Paganistan: Notes from the Secret Commonwealth

In Which One Midwest Man-in-Black Confers, Converses & Otherwise Hob-Nobs with his Fellow Hob-Men (& -Women) Concerning the Sundry Ways of the Famed but Ill-Starred Tribe of Witches.

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Is Vat-Grown 'Meat' Vegetarian?

We're not there yet, but I keep hearing that within a decade or so, the food conglomerates will be selling lab-grown “meat” that feels, smells, and tastes like “real” meat, but does not involve the slaughter of living animals.

So let me ask: is “meat” raised under such conditions “vegetarian”?

Semantics, semantics. How do you define “vegetarian”? The traditional diet of the Masai consists largely of dairy products and blood drawn from living cattle. For years I've argued that, technically, such a diet is indeed vegetarian. After all, no animals were killed to produce it.

For me, vat-grown “meat” raises serious ethical and religious issues. As a pagan, I feel that it behooves us to eat in as sacred a way as possible. At the heart of sanctity lies relationship. If you raise a steer to slaughter it for food, there's at least some kind of personal relationship there.

(That's why I feel that it's every practicing omnivore's obligation to participate—at least from time to time—in the killing and butchering of the animals that they eat. That's why I'm that paradoxical pagan animal, the pro-sacrifice vegetarian.)

Can you have a personal relationship with food grown in a vat?

In this sense, I would have to say—counter-intuitively, perhaps—that meat from an animal that is hunted, or raised and slaughtered, in a sacred way, is ethically preferable to “meat” raised in a lab.

So says the life-long vegetarian.

To my way of thinking, whether or not frankenmeat is vegetarian comes down to what it's made from. If the components that it's grown from involve killing animals, it isn't. If they don't, then this is indeed meat that could ethically be eaten by vegetarians.

But if such “meat” ever does become commercially available, my reaction will probably be the same as it would to drinking a bowl of blood drawn from a living cow.

Yes, it's vegetarian, but...thanks, I think I'll give this one a pass.

 

 

 

 

 

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Poet, scholar and storyteller Steven Posch was raised in the hardwood forests of western Pennsylvania by white-tailed deer. (That's the story, anyway.) He emigrated to Paganistan in 1979 and by sheer dint of personality has become one of Lake Country's foremost men-in-black. He is current keeper of the Minnesota Ooser.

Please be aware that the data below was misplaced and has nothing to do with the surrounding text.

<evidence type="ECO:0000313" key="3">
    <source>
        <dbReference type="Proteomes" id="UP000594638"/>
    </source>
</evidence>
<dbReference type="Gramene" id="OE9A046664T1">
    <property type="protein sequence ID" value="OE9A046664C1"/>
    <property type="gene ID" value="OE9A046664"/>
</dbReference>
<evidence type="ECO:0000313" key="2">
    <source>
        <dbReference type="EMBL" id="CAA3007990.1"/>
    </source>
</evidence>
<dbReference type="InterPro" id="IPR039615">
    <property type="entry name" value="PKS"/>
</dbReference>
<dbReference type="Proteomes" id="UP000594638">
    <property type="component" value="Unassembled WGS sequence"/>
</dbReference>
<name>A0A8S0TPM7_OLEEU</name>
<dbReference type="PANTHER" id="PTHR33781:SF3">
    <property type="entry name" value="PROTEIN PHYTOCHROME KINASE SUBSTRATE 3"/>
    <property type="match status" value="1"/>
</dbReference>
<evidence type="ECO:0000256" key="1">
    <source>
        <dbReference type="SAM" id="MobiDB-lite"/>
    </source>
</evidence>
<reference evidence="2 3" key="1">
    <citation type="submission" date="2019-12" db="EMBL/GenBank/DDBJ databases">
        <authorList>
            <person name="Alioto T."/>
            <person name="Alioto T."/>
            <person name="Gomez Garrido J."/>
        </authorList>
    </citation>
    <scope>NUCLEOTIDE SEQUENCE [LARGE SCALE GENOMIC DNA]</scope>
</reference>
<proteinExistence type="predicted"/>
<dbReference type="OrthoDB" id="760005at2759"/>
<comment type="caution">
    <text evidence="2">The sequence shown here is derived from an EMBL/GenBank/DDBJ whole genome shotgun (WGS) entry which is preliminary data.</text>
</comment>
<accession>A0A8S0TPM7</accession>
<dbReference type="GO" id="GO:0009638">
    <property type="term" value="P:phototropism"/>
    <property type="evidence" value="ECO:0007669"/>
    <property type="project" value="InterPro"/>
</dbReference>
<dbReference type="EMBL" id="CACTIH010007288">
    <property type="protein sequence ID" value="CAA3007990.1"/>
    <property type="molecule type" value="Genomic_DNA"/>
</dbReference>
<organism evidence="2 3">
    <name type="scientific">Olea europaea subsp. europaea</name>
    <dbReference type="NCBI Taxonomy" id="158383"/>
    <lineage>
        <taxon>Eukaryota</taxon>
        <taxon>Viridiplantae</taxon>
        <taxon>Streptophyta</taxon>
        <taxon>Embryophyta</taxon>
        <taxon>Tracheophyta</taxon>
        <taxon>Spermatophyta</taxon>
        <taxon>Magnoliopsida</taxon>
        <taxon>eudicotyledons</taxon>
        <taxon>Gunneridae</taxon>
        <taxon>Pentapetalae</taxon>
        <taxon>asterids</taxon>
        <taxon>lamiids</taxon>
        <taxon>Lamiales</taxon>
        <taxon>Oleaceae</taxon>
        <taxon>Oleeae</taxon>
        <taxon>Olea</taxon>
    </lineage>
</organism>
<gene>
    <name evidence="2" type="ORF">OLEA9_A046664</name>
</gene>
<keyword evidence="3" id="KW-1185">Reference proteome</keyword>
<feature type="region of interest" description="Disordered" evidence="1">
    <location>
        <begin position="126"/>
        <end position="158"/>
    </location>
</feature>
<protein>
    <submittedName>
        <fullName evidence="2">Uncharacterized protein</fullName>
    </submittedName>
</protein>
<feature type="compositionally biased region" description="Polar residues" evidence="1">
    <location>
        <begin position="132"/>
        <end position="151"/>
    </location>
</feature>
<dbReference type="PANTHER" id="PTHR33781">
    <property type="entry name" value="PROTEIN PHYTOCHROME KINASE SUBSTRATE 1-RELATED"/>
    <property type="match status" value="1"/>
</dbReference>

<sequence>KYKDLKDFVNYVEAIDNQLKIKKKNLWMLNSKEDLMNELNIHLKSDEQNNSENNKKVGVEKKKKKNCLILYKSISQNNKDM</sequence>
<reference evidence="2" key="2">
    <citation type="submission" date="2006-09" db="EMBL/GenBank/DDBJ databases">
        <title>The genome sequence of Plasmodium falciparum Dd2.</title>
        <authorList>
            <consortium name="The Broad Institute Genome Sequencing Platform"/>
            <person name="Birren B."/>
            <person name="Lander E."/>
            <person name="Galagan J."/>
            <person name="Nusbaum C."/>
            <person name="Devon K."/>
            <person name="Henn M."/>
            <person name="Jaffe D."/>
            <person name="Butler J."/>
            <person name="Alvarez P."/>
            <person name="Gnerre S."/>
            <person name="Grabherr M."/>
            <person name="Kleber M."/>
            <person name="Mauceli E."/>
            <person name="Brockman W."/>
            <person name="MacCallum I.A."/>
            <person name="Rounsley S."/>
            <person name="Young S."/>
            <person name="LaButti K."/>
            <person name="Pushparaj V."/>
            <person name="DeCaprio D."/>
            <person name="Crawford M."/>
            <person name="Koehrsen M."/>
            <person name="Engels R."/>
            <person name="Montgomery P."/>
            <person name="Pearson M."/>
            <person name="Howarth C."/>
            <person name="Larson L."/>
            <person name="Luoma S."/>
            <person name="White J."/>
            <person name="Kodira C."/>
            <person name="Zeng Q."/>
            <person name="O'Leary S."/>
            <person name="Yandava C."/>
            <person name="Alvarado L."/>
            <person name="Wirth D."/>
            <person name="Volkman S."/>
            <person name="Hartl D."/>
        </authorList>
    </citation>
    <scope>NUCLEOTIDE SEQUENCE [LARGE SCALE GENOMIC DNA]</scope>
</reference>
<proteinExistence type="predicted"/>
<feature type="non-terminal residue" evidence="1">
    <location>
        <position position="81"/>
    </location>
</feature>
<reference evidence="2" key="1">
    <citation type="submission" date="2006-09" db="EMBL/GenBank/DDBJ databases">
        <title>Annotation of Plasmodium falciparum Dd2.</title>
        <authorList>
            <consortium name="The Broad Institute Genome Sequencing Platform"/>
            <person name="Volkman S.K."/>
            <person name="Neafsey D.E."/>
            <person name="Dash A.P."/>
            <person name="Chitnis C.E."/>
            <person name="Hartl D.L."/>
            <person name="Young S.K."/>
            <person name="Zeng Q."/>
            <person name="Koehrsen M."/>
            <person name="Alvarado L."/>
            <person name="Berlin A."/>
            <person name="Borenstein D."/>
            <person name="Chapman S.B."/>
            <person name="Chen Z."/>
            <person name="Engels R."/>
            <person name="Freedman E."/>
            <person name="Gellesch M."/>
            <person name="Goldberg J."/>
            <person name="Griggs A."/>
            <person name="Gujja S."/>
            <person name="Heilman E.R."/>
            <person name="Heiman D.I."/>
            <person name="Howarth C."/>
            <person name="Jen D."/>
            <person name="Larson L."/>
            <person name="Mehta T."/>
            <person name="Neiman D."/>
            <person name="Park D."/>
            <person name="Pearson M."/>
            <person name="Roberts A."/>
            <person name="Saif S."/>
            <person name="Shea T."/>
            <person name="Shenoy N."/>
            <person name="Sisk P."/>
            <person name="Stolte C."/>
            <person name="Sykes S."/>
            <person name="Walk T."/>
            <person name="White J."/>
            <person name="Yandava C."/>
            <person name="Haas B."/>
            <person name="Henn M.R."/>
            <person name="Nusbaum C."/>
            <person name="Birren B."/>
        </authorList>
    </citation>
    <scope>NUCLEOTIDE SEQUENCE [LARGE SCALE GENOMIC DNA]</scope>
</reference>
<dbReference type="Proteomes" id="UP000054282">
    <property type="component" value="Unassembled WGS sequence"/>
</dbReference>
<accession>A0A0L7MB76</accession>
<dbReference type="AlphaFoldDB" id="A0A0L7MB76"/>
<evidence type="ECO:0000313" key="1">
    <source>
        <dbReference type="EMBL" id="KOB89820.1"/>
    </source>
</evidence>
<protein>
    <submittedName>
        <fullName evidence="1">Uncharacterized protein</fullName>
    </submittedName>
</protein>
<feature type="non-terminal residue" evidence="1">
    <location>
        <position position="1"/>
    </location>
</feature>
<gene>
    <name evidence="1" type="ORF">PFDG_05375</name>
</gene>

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Comments

  • Murphy Pizza
    Murphy Pizza Sunday, 16 December 2018

    Yeah, as another longtime vegetarian, I'm with you on this one.
    The lab grown meat thing is a response to folks who know that a meat-based diet is too big of an ecological problem and know to eat veggie is a solution -- but deep down they really don't want to give up meat. The funny thing is that it's really expensive to create the labmeat, and certainly wont be able.to satisfy the demand for meat as it stands now.

    I skip meat because it literally makes me.sick, so.i think I'd skip the labmeat too - it may have the same effect.

    I guess it's more on the meatatarians to decide if this is ethical, and why, as opposed to ranching or hunting. Cultural considerations may be at play here, too... attempts to get Westerners to consider eating bugs, which are delicacies in other cultures, have failed miserably. Maybe the lab feels "safer"..

    ..or helps.assuage people's feelings of guilt or disgust at knowing something has to die in order for them to live. Funny..our religion honors that mystery. Others try to ignore it. Something to consider...

  • Anthony Gresham
    Anthony Gresham Sunday, 16 December 2018

    I try to say "Goddess, God and Great Spirit thank you and blessings on all the plants and animals that gave their lives to make this meal" before eating. It's a habit I developed from reading the Change series. I think I'll pass on lab meat.

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